Review: The women are not the problem in the new Ghostbusters

The new Ghostbusters movie feels like a video game rushed to launch in need of a day one patch that will never come. This film wasn’t ready for prime time — it’s clear from the moment a half-assed title card appears on-screen, and only emphasized by several amateur edits and forced cameos. The theme song appears over and over, as if to assure viewers that they are, in fact, watching a Ghostbusters movie. The big irony here is that almost everything wrong with this film happened in the editing room, having little to do with the performances of the main cast.

The four actresses that make up the new all-female Ghostbusters team — Melissa McCarthy, Kristen Wiig, Kate McKinnon, and Leslie Jones — play their parts to near perfection. Had they been in a better movie we might have genuine conversations about which Ghostbusters team is our favorite. Their sheer enthusiasm often transported me into their world, inspiring the same imagination I felt as a kid with the original 1984 cast. They’re having a lot of fun being Ghostbusters, and that fun is contagious. When you ask the question, “why have female Ghostbusters?” this cast is about as good of an answer as you can hope for.

Ghostbusters-2016-Holtzmann

The real crime with Ghostbusters is how little confidence it has outside of that core cast. So much of the film feels compromised, either in an attempt to insult the vocal OG Ghostbusters fanbase or desperately appeal to them. When it isn’t joking about angry YouTube comments, it winks and nods with no less than five cameos by original Ghostbusters actors. The main villain is basically the Angry Video Game Nerd, yet there are references to the past films that only the Angry Video Game Nerd would understand.

All of this when Star Wars: The Force Awakens exists as the perfect blueprint for how to make a reboot like this work. But the old Ghostbusters team doesn’t pass the torch on to the new school — in fact, the old team doesn’t exist at all here. The cameos serve as nothing more than shitty a-ha moments to sell tickets, while the film itself is a hard reset, ensuring that nothing the female team does truly counts in the “real” Ghostbusters canon. If you needed evidence that the people at the helm of Ghostbusters never truly had confidence in it, there you go.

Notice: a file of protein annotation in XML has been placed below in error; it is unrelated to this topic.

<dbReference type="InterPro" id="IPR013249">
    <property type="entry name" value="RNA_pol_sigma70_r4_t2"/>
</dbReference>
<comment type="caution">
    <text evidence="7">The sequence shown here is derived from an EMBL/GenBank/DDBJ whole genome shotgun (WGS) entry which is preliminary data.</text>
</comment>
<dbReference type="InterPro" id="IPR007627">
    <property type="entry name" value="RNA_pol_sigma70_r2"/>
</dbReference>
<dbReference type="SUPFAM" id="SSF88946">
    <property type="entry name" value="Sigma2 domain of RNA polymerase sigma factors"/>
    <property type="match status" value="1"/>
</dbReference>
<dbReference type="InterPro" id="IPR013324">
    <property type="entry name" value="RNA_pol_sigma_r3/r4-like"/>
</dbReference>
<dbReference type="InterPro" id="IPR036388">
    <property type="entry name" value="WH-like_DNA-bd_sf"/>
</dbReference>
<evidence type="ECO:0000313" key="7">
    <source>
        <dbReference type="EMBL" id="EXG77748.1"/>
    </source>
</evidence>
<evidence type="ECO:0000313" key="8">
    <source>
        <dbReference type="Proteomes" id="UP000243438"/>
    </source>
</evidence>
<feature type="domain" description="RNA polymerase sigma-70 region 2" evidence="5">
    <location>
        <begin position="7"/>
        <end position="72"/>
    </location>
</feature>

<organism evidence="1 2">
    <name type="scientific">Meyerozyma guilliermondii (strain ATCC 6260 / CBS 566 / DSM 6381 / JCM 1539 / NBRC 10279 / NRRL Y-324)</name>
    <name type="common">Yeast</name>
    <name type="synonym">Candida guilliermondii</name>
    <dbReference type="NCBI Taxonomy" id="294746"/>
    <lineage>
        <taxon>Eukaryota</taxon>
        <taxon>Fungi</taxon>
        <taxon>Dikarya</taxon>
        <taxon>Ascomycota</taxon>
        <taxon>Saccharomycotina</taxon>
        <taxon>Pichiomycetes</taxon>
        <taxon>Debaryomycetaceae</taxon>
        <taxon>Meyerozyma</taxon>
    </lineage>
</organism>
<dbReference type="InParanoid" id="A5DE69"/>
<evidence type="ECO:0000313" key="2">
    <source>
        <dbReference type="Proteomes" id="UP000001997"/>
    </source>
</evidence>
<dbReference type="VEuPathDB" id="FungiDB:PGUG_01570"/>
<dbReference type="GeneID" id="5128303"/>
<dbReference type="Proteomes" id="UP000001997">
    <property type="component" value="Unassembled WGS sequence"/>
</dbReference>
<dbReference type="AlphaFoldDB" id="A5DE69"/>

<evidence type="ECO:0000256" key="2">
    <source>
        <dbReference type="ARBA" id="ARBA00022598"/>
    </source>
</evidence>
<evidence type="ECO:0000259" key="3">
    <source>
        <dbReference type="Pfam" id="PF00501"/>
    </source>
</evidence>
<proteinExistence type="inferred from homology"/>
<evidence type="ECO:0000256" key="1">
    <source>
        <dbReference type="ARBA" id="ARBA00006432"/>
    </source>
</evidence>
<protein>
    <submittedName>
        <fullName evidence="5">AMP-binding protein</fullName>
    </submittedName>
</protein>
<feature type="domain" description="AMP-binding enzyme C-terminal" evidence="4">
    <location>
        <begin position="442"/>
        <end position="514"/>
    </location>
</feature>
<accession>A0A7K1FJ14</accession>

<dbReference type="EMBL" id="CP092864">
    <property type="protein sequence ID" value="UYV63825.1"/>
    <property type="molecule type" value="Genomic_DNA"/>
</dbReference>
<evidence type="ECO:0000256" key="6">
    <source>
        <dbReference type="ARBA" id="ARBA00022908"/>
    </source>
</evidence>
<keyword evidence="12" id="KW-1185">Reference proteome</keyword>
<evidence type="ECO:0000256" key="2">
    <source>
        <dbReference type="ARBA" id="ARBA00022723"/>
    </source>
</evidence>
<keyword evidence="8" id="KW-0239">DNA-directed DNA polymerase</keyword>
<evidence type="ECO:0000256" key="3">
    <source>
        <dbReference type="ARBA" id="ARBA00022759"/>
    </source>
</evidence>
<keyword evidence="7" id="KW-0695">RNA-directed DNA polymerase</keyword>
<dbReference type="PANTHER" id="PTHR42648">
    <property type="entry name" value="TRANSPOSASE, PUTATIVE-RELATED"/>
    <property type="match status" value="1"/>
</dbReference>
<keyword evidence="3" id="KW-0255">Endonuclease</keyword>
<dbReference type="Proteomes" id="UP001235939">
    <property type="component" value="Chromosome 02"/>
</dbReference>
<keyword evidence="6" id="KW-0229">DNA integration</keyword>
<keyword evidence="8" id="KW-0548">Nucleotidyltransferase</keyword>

But even ignoring the narrative potential of this being a true third Ghostbusters movie, it could have been a lot better simply by focusing on its own identity. The good parts of the film all involve the four women, their transformation into Ghostbusters, and Kevin (Chris Hemsworth), their hilariously dopey and handsome secretary (He’s the foundation of a good 40% of the best jokes in the film).

Ghostbusters-2016-Kevin

The rest of the time, the film force feeds its heroes into a conflict that doesn’t work. The villain isn’t a ghost, he’s an angry-white-boy terrorist who plants ghost bombs around the city to summon spirits and trigger the apocalypse. The result? Our heroes go through the ghostbusting motions, hitting all the same beats that the previous films did, while the writers pat themselves on the back for sticking another one to those nerds online.

When the big climax of the film begins, it’s less because the character development and motivations bring us there, and more because the credits need to roll soon. There’s a dangling plotline where Kristen Wiig’s character separates from the group, but it feels like half of a deleted scene that they forgot to remove. Her triumphant return is more confusing than anything, and the ensuing action sequence is a drag without any substance to it.

I spent a lot of Ghostbusters wildly flip-flopping between gleeful laughter and cringing boredom. Some scenes landed perfectly, while others were a chore to sit through. It’s a movie I want to say I liked, because the good parts were great, and the female cast that ignited so much controversy turned out to be the best part. At the same time, it’s obvious this film was compromised, either by marketing forces and backlash, or the pressure to live up to the original films. The final product lacks polish, as if the creators were tweaking scenes up to the final hours, knowing that they couldn’t actually salvage it without massive reshoots. In lieu of Ghostbusters version 1.1, or some kind of extraordinary director’s cut, it might be best if this reboot gets a reboot of its own. Take the same cast, and just try it again.

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